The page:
Old-Earth or Evolutionary Creation?

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Discussing Origins with Reasons to Believe and BioLogos

Two prominent voices in the origins debate—Reasons to Believe and BioLogos—discuss where they agree and where they disagree on the relationship between science and faith.

Key topics of discussion include:

  • Biblical authority
  • Historicity of Adam and Eve
  • Human genetics and common descent
  • Methodological naturalism
  • Problem of natural evil

Although both sides address these questions very differently, particularly on questions related to human origins, the scholars—with help from Southern Baptist theologians as moderators—treat one another with respect and a heart toward increasing unity in the body of Christ.

Selected Endorsements

“This conversation is definitely worth listening to! The book is deeply satisfying with knowledgeable and articulate advocates of differing positions expounding on areas of disagreement clearly as well as respectfully. At the same time, it is deeply unsatisfying, but in a good way: I found my own assumptions challenged, my horizons stretched. I think differently after reading it. An excellent job by all participants, moderators included.”

C. John “Jack” Collins, professor of Old Testament, Covenant Theological Seminary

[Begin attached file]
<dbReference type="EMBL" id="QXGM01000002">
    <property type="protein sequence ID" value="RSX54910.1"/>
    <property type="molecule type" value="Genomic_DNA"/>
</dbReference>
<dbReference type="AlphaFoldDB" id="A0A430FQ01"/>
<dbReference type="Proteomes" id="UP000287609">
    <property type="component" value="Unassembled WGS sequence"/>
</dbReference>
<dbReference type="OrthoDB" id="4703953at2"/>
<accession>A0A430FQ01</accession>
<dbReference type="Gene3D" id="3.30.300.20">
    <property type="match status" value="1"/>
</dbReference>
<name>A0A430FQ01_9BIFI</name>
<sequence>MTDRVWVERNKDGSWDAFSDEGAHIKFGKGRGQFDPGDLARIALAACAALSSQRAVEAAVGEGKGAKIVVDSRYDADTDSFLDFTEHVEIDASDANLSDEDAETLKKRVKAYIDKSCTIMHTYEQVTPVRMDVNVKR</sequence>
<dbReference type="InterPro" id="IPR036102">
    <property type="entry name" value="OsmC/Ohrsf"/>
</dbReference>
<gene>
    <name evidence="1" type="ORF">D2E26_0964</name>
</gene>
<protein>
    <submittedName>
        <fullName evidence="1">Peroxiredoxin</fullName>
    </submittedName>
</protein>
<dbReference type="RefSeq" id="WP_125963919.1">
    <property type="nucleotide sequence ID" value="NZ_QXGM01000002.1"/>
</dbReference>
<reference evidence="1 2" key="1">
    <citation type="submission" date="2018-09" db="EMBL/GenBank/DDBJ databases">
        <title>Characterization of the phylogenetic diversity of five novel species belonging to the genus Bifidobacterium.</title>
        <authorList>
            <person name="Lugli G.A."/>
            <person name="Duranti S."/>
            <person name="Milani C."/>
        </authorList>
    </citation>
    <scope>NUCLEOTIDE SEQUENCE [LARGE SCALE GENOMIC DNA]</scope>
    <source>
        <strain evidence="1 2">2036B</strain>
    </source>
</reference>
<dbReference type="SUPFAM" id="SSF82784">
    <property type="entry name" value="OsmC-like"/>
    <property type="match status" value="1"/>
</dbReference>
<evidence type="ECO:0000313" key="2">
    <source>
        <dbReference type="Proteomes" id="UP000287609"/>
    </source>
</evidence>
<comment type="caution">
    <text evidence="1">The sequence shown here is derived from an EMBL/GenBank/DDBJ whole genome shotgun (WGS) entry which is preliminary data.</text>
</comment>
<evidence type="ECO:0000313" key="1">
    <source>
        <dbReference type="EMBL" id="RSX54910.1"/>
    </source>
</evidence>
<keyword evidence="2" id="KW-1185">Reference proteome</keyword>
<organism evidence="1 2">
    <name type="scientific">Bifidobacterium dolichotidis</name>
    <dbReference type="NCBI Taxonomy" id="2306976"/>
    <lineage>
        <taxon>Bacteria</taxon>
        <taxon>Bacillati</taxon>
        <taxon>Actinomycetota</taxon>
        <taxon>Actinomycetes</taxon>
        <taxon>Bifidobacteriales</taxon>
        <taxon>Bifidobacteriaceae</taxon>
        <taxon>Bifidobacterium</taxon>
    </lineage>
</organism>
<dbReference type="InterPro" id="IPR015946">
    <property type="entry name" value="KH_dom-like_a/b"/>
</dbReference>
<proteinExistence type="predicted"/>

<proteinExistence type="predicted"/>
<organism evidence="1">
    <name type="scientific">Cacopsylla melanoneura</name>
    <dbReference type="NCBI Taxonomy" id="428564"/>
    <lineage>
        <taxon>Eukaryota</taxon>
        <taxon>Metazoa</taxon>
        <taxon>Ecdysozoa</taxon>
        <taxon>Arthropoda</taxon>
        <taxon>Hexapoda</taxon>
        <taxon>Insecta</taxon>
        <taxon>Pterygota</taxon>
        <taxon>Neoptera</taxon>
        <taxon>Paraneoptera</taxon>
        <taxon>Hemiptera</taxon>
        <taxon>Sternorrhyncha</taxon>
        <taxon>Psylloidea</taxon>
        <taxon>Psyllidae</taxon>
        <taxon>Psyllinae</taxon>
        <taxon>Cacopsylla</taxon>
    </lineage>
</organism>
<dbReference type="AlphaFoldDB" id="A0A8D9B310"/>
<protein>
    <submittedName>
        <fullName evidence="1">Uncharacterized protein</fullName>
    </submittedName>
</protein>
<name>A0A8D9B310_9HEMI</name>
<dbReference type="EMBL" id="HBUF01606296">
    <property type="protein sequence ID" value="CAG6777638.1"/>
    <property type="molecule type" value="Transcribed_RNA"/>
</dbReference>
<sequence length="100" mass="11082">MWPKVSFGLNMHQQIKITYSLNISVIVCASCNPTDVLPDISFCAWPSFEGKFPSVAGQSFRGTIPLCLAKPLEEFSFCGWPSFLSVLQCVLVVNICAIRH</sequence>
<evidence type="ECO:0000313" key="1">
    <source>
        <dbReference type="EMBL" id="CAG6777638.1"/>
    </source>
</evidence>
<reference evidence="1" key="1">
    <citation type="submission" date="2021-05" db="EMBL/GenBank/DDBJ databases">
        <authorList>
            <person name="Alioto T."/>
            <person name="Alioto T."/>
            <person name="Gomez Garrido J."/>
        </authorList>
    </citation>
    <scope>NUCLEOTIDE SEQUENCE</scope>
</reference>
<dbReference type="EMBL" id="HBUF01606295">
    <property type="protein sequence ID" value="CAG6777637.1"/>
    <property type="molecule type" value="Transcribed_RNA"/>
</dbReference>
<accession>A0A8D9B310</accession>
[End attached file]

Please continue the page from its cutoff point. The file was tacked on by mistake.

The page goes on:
“The Reasons to Believe and BioLogos conversation is highly commendable, and it’s important for a number of reasons. First, its tone is irenic, gracious, and humble. Second, its participants trust the Christian integrity of the other conversation partners. Third, it takes the authority of Scripture seriously as participants grapple with the implications of biblical interpretation in light of scientific discovery. Fourth, the Southern Baptist theologians serving as moderators are effective in guiding and focusing the conversation as they call for clarification and further elaboration from both sides. Finally, this conversation takes for granted the strong evidence for an ancient earth, allowing the discussion to push past the young-earth versus old-earth debate to far more pressing issues needing attention within the Christian community.”

Paul Copan, professor of philosophy and ethics, Palm Beach Atlantic University